The impact of the psychological contract on intention to leave in the Royal New Zealand Navy : a thesis presented in partial fulfilment of the requirement for the degree of Master of Business Studies (Management) at Massey University, Albany, New Zealand

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Massey University
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Over the last two years, the New Zealand Public Sector has experienced significant organisational change. In particular, the New Zealand Defence Force (NZDF) has instigated a number of reform programmes, most recently the Civilianisation Project. The aim of the Civilianisation Project was to analyse the workforce and identify jobs that were no longer required to be filled by people wearing a uniform. On 28 June 2011, 308 people from the NZDF were informed that they would be released from the service. Since this time, morale and satisfaction are at the lowest point recorded in the last eight years. This has had a dramatic effect on attrition, and since July 2011, NZDF personnel numbers have decreased by 1015 people (a decrease of 10.6%), and at the same time the attrition rate has increased from 10.7% to 21.3% per annum. The present study sought to examine the employment relationship in the Royal New Zealand Navy (RNZN) utilising the framework of the psychological contract - the system of beliefs and perceptions of obligations between an employee and employer. The primary purpose of this study was to investigate the relationship between relational/transactional orientation of the psychological contract and intention to leave the organisation. The mediating role of affective commitment in employment relations was also examined. Data was collected from 619 members of the RNZN in a cross-sectional survey. Hypothesis testing was carried out using structural equation modelling. Analysis confirmed that relational contracts have a strong and significant direct impact on intention to leave (γ = -.752, ρ = .000, β = -.446). The model also supported the path between transactional contracts and affective commitment, demonstrating a particularly strong linkage (γ = -.719, ρ = .000, β = -.381). A mediating role for affective commitment was also confirmed. The present study suggests that the psychological contract orientation is both an important predictor of intention to leave, as well as providing a valuable insight into how employees view their career in the Navy. The results of the study suggest that human resource managers in the RNZN should focus on the relational aspects of the psychological contract in order to improve retention. Opportunities for future research include replicating this study across the wider NZDF and New Zealand public sector.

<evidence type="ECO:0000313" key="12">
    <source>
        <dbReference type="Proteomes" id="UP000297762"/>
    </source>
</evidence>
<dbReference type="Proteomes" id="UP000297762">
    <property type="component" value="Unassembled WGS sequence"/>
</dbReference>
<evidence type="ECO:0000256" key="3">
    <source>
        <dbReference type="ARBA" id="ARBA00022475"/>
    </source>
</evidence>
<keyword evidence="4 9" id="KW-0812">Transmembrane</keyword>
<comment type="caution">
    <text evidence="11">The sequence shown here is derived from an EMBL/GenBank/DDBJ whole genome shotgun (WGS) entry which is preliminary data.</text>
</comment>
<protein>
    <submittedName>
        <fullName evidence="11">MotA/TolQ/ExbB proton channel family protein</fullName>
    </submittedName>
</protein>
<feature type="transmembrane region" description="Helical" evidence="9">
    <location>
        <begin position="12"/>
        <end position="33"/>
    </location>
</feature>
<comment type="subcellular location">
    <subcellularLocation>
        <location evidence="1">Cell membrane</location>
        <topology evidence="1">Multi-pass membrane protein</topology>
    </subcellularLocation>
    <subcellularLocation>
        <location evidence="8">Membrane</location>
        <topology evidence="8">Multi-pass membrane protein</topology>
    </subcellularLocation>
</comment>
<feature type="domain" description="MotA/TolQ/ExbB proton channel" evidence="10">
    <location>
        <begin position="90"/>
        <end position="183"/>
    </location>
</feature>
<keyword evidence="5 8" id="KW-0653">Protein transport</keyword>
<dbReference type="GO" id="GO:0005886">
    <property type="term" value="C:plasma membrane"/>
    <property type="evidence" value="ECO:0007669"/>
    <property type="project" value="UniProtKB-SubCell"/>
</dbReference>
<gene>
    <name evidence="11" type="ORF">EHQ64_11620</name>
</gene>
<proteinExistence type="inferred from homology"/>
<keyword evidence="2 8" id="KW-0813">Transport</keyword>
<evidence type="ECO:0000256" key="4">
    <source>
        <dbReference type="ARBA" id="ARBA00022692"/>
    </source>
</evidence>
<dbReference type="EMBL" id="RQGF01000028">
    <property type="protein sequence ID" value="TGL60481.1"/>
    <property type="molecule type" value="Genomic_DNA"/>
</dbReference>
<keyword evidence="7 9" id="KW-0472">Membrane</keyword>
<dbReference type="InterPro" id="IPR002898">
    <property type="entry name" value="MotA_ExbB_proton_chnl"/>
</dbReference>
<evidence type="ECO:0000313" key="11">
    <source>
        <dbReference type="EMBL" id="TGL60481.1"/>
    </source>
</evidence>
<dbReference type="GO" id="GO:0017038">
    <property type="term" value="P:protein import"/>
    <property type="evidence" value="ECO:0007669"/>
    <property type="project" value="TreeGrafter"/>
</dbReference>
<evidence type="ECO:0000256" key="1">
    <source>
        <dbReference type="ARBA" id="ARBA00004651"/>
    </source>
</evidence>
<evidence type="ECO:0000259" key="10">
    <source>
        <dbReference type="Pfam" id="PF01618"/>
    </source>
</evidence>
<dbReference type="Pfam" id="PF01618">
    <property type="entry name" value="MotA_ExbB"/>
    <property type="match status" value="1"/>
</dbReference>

Royal New Zealand Navy, Officials and employees, Employee retention, Employee motivation, Personnel management, Commitment, Psychology, Contracts, Psychological aspects, New Zealand, Turnover